Participants in both groups will receive treatment for 6 months and follow-up for 12 months. Participants will be evaluated at baseline and after 7 and 12 months. Families will also be contacted during Months 3 and 9 for medical information. During the study, the medical charts of participants with asthma will be reviewed for medical history and clinic visits. Other medical providers who directly care for the participant's asthma (e.g., primary care provider) may also be contacted. At the Month 6 evaluation, height and weight measurements will be taken.


Ages Eligible for Study:   12 Years to 16 Years
Genders Eligible for Study:   Both
Accepts Healthy Volunteers:   No

Inclusion Criteria:

  • Moderate to severe persistent asthma
  • African American
  • One or more hospitalizations for asthma in the last 12 months

Exclusion Criteria:

  • No exclusions will be made due to co-morbid mental health problems (i.e., attention deficit hyperactivity disorder [ADHD], conduct disorder, depression, anxiety disorder), with the exception of thought disorder (i.e. schizophrenia, autism), suicidality, or mental retardation
  Contacts and Locations
Choosing to participate in a study is an important personal decision. Talk with your doctor and family members or friends about deciding to join a study. To learn more about this study, you or your doctor may contact the study research staff using the Contacts provided below. For general information, see Learn About Clinical Studies.

Please refer to this study by its identifier: NCT00916240

Contact: Karen Kolmodin, PhD 313-966-2366

United States, Michigan
Wayne State University School of Medicine Recruiting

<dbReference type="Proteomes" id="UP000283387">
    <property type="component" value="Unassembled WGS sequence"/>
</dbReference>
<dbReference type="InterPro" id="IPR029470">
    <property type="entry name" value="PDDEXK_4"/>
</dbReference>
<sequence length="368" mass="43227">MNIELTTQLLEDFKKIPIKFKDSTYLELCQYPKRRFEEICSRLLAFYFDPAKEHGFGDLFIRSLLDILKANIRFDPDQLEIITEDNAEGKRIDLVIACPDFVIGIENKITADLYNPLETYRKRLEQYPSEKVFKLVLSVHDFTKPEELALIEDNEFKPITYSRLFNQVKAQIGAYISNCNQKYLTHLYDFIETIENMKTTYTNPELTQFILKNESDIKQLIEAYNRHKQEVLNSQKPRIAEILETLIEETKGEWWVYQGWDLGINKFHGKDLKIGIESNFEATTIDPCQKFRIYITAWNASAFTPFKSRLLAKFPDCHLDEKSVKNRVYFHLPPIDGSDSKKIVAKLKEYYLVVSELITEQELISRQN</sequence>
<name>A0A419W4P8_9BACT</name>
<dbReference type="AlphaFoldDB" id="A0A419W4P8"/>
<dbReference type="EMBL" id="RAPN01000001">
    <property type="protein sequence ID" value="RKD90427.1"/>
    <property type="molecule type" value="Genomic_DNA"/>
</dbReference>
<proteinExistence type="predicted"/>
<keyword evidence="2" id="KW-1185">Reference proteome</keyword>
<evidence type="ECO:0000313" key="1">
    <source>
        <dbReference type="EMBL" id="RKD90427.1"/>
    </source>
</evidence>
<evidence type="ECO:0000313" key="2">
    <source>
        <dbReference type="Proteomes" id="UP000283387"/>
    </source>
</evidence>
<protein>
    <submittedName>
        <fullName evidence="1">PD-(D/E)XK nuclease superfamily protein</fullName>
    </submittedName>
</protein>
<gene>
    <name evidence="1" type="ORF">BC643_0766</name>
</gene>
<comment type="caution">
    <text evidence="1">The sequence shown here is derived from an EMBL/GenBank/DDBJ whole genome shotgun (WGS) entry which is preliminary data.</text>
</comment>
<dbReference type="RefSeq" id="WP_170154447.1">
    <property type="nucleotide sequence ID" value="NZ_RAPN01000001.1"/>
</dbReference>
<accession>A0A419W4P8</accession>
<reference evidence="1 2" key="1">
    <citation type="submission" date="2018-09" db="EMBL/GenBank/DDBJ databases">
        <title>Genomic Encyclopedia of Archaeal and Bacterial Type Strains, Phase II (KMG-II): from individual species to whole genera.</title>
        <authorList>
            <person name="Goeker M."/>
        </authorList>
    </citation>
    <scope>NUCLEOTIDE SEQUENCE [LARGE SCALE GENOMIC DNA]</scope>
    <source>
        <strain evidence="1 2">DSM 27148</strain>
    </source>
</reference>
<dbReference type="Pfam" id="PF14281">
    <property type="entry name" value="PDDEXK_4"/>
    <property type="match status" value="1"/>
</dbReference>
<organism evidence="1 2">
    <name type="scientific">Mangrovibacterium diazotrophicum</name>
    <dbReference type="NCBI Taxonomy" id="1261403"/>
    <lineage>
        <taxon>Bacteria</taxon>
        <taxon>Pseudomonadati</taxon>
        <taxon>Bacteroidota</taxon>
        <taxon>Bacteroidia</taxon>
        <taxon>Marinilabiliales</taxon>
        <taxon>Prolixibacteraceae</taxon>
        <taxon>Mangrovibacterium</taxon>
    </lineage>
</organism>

Detroit, Michigan, United States, 48201
Contact: Karen Kolmodin, PhD    313-966-2366   
Principal Investigator: Sylvie Naar-King, PhD         
Sub-Investigator: Deborah Ellis, PhD         
Sub-Investigator: Karen Kolmodin, PhD         
Sponsors and Collaborators
National Heart, Lung, and Blood Institute (NHLBI)
Principal Investigator: Sylvie Naar-King, PhD Wayne State University
  More Information

No publications provided

Responsible Party: Sylvie Naar-King, PhD, Principal Investigator, Wayne State University School of Medicine, Department of Pediatrics Identifier: NCT00916240     History of Changes
Other Study ID Numbers: 648  1R01HL087272-01A1 
Study First Received: June 5, 2009
Last Updated: July 28, 2009
Health Authority: United States: Federal Government

Keywords provided by National Heart, Lung, and Blood Institute (NHLBI):
African American

Additional relevant MeSH terms:
Bronchial Diseases
Hypersensitivity, Immediate
Immune System Diseases
Lung Diseases
Lung Diseases, Obstructive
Respiratory Hypersensitivity
Respiratory Tract Diseases processed this record on February 09, 2016